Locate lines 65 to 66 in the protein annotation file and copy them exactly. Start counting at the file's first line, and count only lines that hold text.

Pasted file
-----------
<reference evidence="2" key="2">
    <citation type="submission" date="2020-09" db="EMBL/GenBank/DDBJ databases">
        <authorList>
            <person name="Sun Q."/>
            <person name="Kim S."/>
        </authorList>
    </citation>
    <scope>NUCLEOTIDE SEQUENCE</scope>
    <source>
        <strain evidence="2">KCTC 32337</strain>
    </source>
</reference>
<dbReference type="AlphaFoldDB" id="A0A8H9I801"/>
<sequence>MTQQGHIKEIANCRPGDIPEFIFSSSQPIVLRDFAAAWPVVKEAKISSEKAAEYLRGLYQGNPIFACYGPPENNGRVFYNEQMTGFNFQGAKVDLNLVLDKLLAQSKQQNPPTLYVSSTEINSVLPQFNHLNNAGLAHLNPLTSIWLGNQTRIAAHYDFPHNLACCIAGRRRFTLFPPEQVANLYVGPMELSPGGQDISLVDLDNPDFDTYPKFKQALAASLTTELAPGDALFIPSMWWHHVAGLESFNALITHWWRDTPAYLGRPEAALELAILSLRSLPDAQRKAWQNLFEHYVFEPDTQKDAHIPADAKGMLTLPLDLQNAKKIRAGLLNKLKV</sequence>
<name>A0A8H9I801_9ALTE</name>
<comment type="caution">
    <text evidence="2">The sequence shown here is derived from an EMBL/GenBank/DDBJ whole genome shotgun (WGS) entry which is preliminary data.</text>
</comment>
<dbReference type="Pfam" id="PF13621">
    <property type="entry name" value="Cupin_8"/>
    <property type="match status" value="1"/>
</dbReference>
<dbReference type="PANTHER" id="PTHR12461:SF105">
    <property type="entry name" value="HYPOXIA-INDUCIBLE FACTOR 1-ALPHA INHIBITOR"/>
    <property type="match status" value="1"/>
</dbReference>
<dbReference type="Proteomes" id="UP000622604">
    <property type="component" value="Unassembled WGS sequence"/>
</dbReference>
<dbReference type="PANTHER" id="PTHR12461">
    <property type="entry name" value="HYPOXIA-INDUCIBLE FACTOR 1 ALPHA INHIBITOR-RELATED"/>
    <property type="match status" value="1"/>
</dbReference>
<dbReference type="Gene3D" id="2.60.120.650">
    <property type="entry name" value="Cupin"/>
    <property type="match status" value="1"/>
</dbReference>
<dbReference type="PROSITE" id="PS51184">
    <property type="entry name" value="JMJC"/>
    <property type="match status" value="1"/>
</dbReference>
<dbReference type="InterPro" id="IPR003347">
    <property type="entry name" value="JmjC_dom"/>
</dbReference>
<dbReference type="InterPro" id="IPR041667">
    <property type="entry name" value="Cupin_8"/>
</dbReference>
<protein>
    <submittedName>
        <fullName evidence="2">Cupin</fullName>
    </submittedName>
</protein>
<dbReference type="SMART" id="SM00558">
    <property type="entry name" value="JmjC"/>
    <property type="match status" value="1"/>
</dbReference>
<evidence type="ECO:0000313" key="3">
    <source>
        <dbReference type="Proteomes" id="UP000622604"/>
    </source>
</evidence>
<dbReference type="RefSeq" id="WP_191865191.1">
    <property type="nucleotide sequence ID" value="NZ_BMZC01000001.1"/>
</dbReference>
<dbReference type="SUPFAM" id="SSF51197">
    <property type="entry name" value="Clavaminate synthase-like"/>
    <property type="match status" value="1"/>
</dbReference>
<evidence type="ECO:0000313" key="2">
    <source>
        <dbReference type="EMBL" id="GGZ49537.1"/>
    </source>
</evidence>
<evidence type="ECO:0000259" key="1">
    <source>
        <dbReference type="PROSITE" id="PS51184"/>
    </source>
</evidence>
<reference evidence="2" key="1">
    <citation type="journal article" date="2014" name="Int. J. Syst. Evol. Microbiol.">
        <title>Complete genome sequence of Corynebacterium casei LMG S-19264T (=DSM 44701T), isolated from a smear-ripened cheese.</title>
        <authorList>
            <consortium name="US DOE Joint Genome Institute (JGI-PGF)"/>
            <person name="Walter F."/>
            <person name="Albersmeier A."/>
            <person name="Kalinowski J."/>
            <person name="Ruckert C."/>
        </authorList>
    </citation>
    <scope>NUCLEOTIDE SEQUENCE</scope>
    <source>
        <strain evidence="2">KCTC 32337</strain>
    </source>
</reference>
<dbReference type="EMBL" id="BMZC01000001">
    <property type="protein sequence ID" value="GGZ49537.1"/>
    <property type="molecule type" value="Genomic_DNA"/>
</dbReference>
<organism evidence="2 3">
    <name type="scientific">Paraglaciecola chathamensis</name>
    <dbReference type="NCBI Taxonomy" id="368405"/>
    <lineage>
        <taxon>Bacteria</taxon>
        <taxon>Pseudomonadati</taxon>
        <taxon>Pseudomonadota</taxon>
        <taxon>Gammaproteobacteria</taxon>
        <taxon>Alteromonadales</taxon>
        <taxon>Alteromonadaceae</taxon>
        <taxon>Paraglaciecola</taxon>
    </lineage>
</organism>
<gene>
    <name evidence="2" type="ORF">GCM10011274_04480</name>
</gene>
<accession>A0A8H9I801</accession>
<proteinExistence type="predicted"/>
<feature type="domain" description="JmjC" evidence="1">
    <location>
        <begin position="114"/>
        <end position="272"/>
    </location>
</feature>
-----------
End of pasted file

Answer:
<dbReference type="SUPFAM" id="SSF51197">
    <property type="entry name" value="Clavaminate synthase-like"/>